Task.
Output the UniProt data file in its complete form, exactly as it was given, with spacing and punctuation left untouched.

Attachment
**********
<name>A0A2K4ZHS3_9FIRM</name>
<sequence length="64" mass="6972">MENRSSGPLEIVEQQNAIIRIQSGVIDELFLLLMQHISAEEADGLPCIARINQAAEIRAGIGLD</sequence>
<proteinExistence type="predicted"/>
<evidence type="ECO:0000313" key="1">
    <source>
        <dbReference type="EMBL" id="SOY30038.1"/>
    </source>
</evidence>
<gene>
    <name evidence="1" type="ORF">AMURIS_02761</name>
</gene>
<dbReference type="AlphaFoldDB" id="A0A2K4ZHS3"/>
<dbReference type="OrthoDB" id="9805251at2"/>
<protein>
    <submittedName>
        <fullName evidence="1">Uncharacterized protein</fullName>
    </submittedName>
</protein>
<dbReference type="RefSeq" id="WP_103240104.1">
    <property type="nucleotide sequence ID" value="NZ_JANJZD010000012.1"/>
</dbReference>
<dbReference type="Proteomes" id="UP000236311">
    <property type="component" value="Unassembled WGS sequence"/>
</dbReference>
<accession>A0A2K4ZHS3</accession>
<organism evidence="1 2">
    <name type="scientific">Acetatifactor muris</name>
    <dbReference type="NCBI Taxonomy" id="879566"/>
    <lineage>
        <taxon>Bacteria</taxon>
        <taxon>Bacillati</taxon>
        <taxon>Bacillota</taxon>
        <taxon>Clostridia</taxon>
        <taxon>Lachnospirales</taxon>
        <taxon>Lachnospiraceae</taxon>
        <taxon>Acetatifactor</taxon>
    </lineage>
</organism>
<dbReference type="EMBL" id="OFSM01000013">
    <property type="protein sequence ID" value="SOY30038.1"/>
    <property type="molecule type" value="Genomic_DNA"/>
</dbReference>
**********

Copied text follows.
<name>A0A2K4ZHS3_9FIRM</name>
<sequence length="64" mass="6972">MENRSSGPLEIVEQQNAIIRIQSGVIDELFLLLMQHISAEEADGLPCIARINQAAEIRAGIGLD</sequence>
<proteinExistence type="predicted"/>
<evidence type="ECO:0000313" key="1">
    <source>
        <dbReference type="EMBL" id="SOY30038.1"/>
    </source>
</evidence>
<gene>
    <name evidence="1" type="ORF">AMURIS_02761</name>
</gene>
<dbReference type="AlphaFoldDB" id="A0A2K4ZHS3"/>
<dbReference type="OrthoDB" id="9805251at2"/>
<protein>
    <submittedName>
        <fullName evidence="1">Uncharacterized protein</fullName>
    </submittedName>
</protein>
<dbReference type="RefSeq" id="WP_103240104.1">
    <property type="nucleotide sequence ID" value="NZ_JANJZD010000012.1"/>
</dbReference>
<dbReference type="Proteomes" id="UP000236311">
    <property type="component" value="Unassembled WGS sequence"/>
</dbReference>
<accession>A0A2K4ZHS3</accession>
<organism evidence="1 2">
    <name type="scientific">Acetatifactor muris</name>
    <dbReference type="NCBI Taxonomy" id="879566"/>
    <lineage>
        <taxon>Bacteria</taxon>
        <taxon>Bacillati</taxon>
        <taxon>Bacillota</taxon>
        <taxon>Clostridia</taxon>
        <taxon>Lachnospirales</taxon>
        <taxon>Lachnospiraceae</taxon>
        <taxon>Acetatifactor</taxon>
    </lineage>
</organism>
<dbReference type="EMBL" id="OFSM01000013">
    <property type="protein sequence ID" value="SOY30038.1"/>
    <property type="molecule type" value="Genomic_DNA"/>
</dbReference>